The point is, Gwangju, just like every other city and small town in Korea needs a publically/privately funded gallery space for emerging artists. When I moved from Rochester NY to Raleigh NC in 1998 I was horrified to find out the Raleigh was the only city in the state that had an emerging artist gallery. The gallery started and continues to be about 40% funded by public funds, but raises the other 60% at an annual art auction and by selling paintings, which it does at a very nice clip, thank you very much. The gallery takes a 30% commission, and gives artists a chance to bolster their resume with outside shows at libraries, law offices, etc. The best exhibit I ever had in my life was at a law office through this gallery (the Visual Art Exchange) where I sold 20 of 35 paintings that were in the show.

So my wife, Kwang Suk Park, and two of our friends from Chosun University, the art instructor Kim Do Gi, and Dental School Dean (at the time) Kang Dong Won started GAIA (The Gwangju Association of International Artists) Gallery and through a modest grant of 700,000 Won founded the GAIA (now GIC) Gallery at the Gwangju International Center.

Now Gwangju has, although rather unknown so far, an emerging artists gallery. It has, in fact, shown many established Gwangju artists as well. It also gives art majors who are here teaching English an outlet, and something to aim for beyond 8-10 hours straight teaching at Hagwans.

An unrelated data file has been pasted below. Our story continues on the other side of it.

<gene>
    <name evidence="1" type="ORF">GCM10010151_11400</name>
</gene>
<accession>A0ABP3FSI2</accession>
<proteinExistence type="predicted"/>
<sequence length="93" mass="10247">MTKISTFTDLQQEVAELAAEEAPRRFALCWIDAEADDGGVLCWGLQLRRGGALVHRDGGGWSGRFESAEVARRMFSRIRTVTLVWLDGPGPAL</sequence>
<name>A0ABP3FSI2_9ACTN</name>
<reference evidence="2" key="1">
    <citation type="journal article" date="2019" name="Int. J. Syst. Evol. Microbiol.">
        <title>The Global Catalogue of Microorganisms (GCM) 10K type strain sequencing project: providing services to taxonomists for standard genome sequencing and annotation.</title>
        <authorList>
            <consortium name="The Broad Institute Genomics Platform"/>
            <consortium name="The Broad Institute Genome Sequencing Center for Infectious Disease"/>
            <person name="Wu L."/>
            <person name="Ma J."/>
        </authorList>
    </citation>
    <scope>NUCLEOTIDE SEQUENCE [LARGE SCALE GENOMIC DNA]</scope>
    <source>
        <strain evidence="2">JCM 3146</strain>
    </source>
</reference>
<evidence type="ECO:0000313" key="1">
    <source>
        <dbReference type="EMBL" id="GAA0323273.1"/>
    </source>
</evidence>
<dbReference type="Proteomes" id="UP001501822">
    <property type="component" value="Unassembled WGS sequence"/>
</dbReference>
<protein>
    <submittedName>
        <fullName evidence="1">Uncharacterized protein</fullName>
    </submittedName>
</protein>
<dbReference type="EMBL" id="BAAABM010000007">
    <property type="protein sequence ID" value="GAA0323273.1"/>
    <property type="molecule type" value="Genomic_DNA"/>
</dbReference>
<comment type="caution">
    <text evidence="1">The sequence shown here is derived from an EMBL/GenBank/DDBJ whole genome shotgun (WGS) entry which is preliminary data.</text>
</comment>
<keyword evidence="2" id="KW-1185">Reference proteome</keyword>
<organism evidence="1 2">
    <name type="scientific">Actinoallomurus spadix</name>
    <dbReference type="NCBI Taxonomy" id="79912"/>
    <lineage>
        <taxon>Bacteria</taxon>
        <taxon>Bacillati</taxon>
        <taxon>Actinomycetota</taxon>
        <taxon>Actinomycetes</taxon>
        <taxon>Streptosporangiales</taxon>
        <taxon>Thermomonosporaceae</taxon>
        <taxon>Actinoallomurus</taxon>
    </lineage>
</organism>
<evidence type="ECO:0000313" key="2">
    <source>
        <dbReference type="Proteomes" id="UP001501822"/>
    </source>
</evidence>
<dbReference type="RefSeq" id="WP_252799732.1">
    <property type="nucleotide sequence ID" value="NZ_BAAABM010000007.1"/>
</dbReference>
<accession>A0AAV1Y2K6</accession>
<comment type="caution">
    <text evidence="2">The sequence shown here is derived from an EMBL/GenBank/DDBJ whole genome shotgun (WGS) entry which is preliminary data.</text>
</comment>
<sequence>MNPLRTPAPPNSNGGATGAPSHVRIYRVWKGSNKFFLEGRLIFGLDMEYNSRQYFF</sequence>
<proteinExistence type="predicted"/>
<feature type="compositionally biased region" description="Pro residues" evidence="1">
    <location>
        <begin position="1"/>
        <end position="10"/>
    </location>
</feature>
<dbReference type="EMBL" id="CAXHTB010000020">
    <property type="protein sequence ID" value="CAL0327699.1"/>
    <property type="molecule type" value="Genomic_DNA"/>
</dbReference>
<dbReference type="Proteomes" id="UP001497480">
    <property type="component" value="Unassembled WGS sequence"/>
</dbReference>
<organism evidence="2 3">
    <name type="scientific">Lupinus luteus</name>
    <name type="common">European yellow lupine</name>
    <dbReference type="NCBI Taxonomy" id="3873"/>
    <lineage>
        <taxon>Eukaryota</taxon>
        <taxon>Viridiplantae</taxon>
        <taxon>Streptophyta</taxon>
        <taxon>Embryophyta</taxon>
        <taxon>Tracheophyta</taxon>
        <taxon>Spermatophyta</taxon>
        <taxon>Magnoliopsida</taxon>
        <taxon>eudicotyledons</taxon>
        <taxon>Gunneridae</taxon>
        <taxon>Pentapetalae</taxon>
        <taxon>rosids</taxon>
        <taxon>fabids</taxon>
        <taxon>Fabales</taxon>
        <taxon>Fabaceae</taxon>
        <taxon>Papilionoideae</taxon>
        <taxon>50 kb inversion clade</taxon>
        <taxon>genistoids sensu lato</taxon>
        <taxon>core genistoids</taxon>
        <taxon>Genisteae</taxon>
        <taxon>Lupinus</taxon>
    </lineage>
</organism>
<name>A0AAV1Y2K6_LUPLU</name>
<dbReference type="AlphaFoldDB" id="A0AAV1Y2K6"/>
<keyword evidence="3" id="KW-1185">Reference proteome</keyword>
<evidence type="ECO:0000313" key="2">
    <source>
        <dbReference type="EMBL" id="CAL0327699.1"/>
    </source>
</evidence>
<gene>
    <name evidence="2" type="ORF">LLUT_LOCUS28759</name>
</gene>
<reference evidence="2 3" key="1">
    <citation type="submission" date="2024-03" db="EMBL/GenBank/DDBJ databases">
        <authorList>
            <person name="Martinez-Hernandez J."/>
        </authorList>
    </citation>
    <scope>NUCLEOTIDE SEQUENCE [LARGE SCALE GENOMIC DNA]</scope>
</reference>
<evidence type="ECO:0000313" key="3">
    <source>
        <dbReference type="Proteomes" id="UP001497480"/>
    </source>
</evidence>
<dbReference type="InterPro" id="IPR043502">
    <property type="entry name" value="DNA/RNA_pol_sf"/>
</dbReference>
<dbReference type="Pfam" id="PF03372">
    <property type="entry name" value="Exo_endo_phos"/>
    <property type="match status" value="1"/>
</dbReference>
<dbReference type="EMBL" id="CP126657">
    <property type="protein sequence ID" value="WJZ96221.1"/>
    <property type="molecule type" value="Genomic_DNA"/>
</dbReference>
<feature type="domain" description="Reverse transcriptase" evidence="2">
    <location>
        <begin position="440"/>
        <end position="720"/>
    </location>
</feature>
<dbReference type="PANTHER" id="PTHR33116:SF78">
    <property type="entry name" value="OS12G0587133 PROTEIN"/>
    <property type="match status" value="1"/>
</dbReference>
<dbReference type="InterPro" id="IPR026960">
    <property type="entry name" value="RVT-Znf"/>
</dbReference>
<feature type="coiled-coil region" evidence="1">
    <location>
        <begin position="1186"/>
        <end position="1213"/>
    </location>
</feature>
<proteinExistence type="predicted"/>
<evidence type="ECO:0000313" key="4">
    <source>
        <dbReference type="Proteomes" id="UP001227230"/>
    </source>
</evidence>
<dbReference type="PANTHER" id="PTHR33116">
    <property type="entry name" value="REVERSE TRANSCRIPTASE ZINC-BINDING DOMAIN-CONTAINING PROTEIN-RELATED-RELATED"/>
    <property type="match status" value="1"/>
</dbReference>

At the GIC Gallery you don’t have to be “good enough” you just have to ask which month is available.

It’s true that the five (or more) steps to gaining a reputation in the art world are not easy, just like poetry, being a professor helps. That’s not easy to do either. In a country where commercial gallery space can run $2000 a WEEK….yup artist actually have to PAY to have their art up, at which point, since the gallery already has your money, how hard are they working to sell your art?…shouldn’t there be more small spaces dedicated to emerging artist where the gallery takes a 30% commission on sales rather than charging artists to show?

OK, few of us will ever be “good enough” to be on the walls of the ACC, partly because its mission is to show the entirety of Asian art, not just Korean. But in case you were wondering which field is the hardest to make a living in, wonder no more: artist. Top that: Korean artist.